As New Englanders brace for Hurricane Sandy—the “Frankenstorm” that is expected to reach full intensity Monday evening and Tuesday—history-minded residents have recalled the area’s last monster storm: a Category 3 behemoth known locally as the Long Island Express.
Though first sighted off Puerto Rico and expected to make landfall in Florida, the powerful Category 3 storm took a sudden sharp turn north and crashed into Long Island with very little warning on Sept. 21, 1938. The storm claimed 600 lives in the New York area, destroying nearly 9,000 homes and caused $306 million in damage, which would be about $18 billion today. Damage to trees and infrastructure could still be seen around Long Island until as late as 1950.
The extent of Sandy’s wrath is still hard to predict. Last year’s Hurricane Irene, which caused a similar spate of panicked preparation, ended up having little impact in New York City, but it did cause massive flooding and up to $15.6 billion of damage in upstate New York, Vermont, and New Hampshire.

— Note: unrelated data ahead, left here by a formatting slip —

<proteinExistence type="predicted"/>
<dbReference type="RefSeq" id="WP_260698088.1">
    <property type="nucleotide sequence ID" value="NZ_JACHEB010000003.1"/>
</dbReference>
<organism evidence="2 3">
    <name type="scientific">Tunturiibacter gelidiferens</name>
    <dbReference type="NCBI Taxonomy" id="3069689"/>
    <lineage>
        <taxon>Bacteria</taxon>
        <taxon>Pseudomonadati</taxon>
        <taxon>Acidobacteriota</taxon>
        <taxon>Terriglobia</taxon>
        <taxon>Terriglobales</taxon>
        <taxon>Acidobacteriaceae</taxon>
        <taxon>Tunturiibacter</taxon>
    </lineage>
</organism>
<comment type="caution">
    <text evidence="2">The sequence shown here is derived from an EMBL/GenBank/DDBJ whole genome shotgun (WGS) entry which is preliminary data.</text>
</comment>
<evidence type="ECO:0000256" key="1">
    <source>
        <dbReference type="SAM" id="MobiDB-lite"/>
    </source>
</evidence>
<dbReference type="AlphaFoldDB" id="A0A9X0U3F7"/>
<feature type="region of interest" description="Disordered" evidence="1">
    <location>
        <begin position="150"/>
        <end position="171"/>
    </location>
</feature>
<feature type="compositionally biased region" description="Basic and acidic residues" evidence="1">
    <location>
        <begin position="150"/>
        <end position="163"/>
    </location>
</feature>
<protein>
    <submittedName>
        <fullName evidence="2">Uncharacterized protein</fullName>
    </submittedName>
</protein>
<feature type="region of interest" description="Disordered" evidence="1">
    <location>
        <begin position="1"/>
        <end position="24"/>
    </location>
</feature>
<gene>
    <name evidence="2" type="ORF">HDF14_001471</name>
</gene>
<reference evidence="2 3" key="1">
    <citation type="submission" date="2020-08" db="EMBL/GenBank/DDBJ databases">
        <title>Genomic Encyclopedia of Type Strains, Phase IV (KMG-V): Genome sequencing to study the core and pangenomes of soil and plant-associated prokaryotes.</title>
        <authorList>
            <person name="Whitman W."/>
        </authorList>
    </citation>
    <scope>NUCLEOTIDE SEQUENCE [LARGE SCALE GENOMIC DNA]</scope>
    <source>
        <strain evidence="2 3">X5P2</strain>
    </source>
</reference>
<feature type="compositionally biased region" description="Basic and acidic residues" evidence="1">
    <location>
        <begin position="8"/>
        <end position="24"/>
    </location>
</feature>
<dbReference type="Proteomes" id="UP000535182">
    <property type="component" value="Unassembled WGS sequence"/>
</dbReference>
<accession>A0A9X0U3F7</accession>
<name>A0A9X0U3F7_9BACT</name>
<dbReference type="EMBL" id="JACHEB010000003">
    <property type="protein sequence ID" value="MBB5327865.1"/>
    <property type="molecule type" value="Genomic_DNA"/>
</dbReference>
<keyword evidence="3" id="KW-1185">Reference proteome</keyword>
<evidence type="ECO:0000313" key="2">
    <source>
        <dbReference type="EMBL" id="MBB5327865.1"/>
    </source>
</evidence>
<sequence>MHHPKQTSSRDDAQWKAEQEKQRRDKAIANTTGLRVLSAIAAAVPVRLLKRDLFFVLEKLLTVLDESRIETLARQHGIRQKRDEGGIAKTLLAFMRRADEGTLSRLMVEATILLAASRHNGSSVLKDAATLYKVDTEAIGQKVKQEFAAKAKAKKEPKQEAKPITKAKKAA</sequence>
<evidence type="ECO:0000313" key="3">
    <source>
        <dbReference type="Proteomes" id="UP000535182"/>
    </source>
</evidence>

TODAY IN SLATE
Slate Plus Early Read: The Self-Made Man
The story of America’s most pliable, pernicious, irrepressible myth.
Rehtaeh Parsons Was the Most Famous Victim in Canada. Now, Journalists Can’t Even Say Her Name.
Mitt Romney May Be Weighing a 2016 Run. That Would Be a Big Mistake.
Amazing Photos From Hong Kong’s Umbrella Revolution
Transparent Is the Fall’s Only Great New Show
Rehtaeh Parsons Was the Most Famous Victim in Canada
Now, journalists can't even say her name.
Lena Dunham, the Book
More shtick than honesty in Not That Kind of Girl.